When asked what was the most important problem facing the state of Rhode Island today, 12 percent name unemployment and jobs, followed by 9 percent terrorism, 8 percent ethics and corruption, 8 percent economy, 7 percent education, 5 percent government performance, 4 percent business climate, 3 percent taxes, 2 percent violence, and 2 percent government budget (all others are less than 2 percent).
For more information, consult the Web at www.InsidePolitics.org or contact Darrell M. West at (401) 863-1163.
Survey Questions and Responses
Do you plan to vote in next year’s Democratic primary? 59% yes, 22% no, 19% don’t know or no answer
(250 likely Democratic primary voters only) If the Democratic primary for governor were held today, would you vote for: 11% Charles Fogarty, 4% Antonio Pires, 14% Sheldon Whitehouse, 15% Myrth York, 56% don’t know or no answer
We are interested in how people are getting along financially these days. Would you say that you (and your family living there) are: 35% better off, 24% worse off financially than you were a year ago, 41% don’t know or no answer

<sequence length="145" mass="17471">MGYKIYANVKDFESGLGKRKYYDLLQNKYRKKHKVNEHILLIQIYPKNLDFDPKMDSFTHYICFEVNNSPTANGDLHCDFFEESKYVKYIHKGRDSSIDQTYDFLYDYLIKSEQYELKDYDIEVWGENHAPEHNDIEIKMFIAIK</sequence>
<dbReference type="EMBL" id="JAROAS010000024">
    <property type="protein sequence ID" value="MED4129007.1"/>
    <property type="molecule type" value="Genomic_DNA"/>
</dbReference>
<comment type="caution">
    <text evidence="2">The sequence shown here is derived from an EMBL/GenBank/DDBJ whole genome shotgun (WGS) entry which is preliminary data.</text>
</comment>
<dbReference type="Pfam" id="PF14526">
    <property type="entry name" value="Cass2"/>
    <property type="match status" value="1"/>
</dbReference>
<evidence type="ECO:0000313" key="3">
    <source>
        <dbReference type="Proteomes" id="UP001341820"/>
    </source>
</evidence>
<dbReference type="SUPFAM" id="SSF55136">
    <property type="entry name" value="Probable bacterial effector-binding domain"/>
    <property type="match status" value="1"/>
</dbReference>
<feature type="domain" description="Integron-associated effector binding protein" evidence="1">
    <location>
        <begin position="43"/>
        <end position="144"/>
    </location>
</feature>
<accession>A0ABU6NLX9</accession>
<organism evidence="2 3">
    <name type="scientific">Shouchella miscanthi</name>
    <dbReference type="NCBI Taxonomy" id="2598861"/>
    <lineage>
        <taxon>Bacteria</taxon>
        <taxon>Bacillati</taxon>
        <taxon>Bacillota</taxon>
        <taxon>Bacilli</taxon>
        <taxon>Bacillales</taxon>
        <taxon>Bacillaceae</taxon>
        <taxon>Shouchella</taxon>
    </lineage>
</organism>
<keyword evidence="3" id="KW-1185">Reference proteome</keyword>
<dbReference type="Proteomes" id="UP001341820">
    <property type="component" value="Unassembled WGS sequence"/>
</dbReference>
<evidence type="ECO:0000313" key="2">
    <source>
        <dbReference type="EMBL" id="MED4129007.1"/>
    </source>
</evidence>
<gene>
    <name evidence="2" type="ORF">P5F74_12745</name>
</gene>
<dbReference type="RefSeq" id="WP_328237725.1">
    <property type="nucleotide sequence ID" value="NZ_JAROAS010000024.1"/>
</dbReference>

Now looking ahead – do you think that a year from now you (and your family living there) will be: 24% better off financially, 12% worse off, 41% just about the same as now, 23% don’t know or no answer
Now turning to business conditions in the state as a whole – do you think that during the next twelve months we’ll have: 18% good times financially, 50% bad times, 32% don’t know or no answer
Looking ahead, which would you say is more likely – that in the state as a whole: 27% we’ll have continuous good times during the next five years or so, 40% that we will have periods of widespread unemployment or depression, 33% don’t know or no answer
About the big things people buy for their homes – such as furniture, a refrigerator, stove, television, and things like that. Generally speaking, do you think now is a: 42% good, 26% bad time for people to buy major household items, 32% don’t know or no answer
How would you rate the job George W. Bush is doing as president? 27% excellent, 41% good, 12% only fair, 5% poor, 15% don’t know or no answer
How would you rate the job Jack Reed is doing as U.S. Senator? 18% excellent, 44% good, 14% only fair, 2% poor, 22% don’t know or no answer
How would you rate the job Lincoln Chafee is doing as U.S. Senator? 14% excellent, 48% good, 14% only fair, 3% poor, 21% don’t know or no answer